If your dog is interested in the toy for 2 seconds and when you say “leave it”, he looks away from the object: reward him warmly by giving him a treat with your other hand.
Repeat these steps as many times as necessary and make the exercises more complicated by offering your dog objects of greater value to him, by performing this exercise in more and more exciting places, with more and more distance between you and him, etc.
The “on/off” exercise
This exercise allows you to teach your dog self-control and immediate withdrawal from an action already in progress.
Step 1: Provide your dog with treats and a toy such as a knotted rope or ball on a string.
Step 2: Place your dog in a sitting position, facing you. Stand up straight and present the toy to your dog, but don’t allow him to reach for it yet. If he tries to grab it, put it back in its place and take a few steps back.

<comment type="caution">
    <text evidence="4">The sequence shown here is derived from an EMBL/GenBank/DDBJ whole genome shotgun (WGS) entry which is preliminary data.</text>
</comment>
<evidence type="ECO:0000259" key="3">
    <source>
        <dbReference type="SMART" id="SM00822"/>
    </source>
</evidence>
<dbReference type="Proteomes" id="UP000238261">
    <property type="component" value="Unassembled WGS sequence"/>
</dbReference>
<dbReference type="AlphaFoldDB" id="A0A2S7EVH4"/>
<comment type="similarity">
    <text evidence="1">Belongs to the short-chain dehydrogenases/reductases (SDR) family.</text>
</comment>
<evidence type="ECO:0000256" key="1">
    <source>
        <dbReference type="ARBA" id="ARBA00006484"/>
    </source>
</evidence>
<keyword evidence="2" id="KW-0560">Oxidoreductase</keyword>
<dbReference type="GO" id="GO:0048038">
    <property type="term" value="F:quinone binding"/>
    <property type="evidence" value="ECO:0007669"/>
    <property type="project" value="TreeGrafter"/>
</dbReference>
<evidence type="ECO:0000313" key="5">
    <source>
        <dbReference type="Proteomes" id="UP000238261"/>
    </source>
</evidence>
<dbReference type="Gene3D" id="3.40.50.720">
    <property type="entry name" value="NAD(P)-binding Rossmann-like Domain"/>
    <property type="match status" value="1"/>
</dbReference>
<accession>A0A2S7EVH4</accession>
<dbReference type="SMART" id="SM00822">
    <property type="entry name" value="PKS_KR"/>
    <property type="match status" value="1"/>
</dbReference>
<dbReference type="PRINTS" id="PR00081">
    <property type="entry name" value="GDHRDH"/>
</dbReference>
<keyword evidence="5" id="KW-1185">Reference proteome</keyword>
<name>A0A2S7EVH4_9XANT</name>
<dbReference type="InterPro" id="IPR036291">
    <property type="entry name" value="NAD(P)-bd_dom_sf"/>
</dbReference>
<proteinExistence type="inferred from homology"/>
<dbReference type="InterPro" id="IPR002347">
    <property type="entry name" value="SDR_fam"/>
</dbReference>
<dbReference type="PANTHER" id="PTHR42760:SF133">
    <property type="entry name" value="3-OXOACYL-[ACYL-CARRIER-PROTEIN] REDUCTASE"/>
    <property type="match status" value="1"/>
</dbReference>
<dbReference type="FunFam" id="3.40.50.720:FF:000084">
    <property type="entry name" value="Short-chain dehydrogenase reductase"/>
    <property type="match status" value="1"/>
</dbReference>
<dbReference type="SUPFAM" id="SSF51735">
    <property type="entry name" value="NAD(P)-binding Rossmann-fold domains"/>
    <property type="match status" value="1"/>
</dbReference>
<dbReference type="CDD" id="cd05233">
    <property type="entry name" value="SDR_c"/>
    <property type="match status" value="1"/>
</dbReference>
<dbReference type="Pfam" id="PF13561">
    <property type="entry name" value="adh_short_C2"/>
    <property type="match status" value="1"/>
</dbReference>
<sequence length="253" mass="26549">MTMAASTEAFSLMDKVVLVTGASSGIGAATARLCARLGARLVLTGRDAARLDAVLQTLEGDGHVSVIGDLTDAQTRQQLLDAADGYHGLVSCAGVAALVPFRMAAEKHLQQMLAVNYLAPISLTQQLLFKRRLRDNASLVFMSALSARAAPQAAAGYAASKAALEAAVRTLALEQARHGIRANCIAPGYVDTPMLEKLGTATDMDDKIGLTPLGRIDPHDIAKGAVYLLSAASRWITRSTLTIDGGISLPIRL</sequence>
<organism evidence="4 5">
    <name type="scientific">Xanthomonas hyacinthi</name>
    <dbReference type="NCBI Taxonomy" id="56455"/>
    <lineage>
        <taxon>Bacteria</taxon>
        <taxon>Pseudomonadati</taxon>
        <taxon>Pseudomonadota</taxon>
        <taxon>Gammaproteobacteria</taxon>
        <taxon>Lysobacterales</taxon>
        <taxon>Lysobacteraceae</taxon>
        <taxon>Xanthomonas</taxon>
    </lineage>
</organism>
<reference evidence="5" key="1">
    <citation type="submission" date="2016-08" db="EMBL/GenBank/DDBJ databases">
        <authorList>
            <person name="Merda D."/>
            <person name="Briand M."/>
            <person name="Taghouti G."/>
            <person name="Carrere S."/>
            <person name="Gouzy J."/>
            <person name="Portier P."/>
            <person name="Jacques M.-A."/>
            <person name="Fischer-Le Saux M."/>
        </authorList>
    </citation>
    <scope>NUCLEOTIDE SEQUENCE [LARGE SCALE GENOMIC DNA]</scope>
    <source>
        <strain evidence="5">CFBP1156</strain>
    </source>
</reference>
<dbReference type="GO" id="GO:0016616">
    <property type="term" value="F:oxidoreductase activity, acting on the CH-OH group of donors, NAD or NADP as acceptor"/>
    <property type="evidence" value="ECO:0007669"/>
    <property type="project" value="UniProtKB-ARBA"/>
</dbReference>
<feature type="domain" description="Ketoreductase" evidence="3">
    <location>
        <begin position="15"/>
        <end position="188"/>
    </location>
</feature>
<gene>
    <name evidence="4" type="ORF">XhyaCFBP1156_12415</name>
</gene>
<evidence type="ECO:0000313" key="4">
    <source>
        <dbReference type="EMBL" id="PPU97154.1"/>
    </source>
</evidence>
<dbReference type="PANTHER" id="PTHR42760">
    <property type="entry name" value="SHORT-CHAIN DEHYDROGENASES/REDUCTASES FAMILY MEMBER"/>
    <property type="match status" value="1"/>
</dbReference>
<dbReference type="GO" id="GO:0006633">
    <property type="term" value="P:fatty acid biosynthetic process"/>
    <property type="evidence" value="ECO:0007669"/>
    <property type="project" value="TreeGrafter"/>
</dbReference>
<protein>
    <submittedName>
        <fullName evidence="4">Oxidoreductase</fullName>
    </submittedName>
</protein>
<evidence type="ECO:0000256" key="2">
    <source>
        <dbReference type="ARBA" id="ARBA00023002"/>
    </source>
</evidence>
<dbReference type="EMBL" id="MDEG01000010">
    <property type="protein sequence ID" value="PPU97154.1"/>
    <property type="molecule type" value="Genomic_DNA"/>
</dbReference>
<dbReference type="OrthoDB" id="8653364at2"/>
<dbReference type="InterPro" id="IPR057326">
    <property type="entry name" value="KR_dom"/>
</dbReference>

Step 3: Hold the toy out in front of you, bend down slightly and invite your dog (with great enthusiasm) to grab the toy. Keep the toy in your hand and begin a tug-of-war with your dog. Don’t let go of the toy and move as close to the ground as possible from right to left. Be very playful; your dog must understand that you are playing with him: lean towards him, be enthusiastic, smile, encourage him to grab the toy, etc.
Step 4: After a few seconds, before your dog gets too excited, stand up straight and say firmly, “you let go”! Stop pulling on the toy and try to stay as still as possible. The contrast between your playful attitude and you’re giving up perspective should be evident to your dog, so don’t hesitate to exaggerate your moods.